Wednesday, April 26, 2017

Strange Fruit: Billie Holiday and the Power of a Protest Song by Gary Golio, illustrated by Charlotte Riley-Webb

This picture book biography for older readers tells two stories that are intertwined. First, it is the story of Billie Holiday’s life, a  life was never easy right from the beginning. Her  mother left her with an older half sister when she was a baby. At 10, Billie ended up in a reform school for something that wasn’t her fault. After she finally went to NYC to live with her mother, both of them ended up in jail when Billie was 14. 

But Billie Holiday loved to sing and jazz was her style of choice. She was hired by white bandleader Artie Shaw, and even though she was a spotlight singer on his tours, she still faced discrimination everywhere they went because of her race. Finally, Billie Holiday had had enough and she quit Artie Shaw’s band. Striking out on her own, she began to sing in a new Greenwich Village club called Cafe Society, a place with black and white customers and performers weren’t segregated. 

Cafe Society was opened by Barney Josephson, and it was here, in 1939, that Billie Holiday premiered a radical new song called “Strange Fruit.” High school teacher, Abel Meeropol, the son of Jewish immigrants, was so outraged by America’s racism and especially the violence faced by African Americans, that he wrote “Strange Fruit” after seeing a picture of a lynching. And that is exactly was “Strange Fruit” is about. And when Billie Holiday sang it at Cafe Society, it was always the last song of the night and all activity stopped until she was done.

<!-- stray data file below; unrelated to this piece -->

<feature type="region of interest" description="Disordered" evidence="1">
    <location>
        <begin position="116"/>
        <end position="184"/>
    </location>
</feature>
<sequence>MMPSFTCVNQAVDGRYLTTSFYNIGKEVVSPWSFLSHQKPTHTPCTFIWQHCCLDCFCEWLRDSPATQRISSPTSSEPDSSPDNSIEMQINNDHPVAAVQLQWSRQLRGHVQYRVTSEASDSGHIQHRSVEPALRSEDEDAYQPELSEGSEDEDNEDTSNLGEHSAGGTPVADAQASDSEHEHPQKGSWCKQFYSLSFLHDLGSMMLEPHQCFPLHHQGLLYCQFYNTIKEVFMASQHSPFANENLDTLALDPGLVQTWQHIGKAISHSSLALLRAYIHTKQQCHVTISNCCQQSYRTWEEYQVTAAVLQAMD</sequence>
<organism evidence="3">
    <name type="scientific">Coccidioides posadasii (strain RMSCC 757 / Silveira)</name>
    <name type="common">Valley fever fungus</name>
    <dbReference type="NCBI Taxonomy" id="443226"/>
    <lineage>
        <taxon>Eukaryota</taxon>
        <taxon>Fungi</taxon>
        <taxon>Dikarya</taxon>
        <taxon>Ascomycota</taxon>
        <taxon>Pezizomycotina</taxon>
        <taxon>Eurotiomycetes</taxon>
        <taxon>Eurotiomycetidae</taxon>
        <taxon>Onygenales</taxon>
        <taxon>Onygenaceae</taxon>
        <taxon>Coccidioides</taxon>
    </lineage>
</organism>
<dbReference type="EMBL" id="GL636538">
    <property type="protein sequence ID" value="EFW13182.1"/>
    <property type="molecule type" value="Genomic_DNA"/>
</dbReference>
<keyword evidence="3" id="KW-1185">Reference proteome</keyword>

Strange Fruit is a very powerful biography about Billie Holiday, one that brings to light the way she was regarded because of her race from childhood on, and the shameful treatment she received because of it, despite being a popular black female singer with whites in the 1930s and 1940s.

And yet, as compelling and powerful as Strange Fruit is, I question who it if for. It is recommended for readers age 8+, but some young readers may be too sensitive for the material covered. I think it feels like a book that should be given to readers a few years older, readers who may have a better background understanding of what life was like for African Americans in this country before the Civil Rights Movement. 

Since “Strange Fruit” was a signature song for Billie Holiday, I think that as a book for older readers, Strange Fruit could be paired with Marilyn Nelson’s book A Wreath for Emmett Till to give students a more balanced picture, and a deeper understanding of the despicable practice lynching. I would have like to see more about Abel Meeropol but could not find a children’s book about the author of such a formidable protest song. I do know that Meeropol taught in the Bronx, and that he and his wife Anne adopted the two sons of Julius and Ethel Rosenberg in 1953 after they were executed.

Riley-Webb’s illustrations done in boldly textured brush stokes using acrylics and tissue collage, are as colorful and dynamic as the jazz Billie Holiday sang, and the sometimes light, sometimes dark images give the story being told a very dramatic intensity. 

The lyrics to “Strange Fruit” and additional biographical information about Billie Holiday are included in the back matter. 

You can find a Teaching Guide for Strange Fruit that was prepared by Vicki Spandel and recommend for older readers HERE

This book is recommended for readers age 8+ but I would definitely go older
This book was an EARC received from NetGalley

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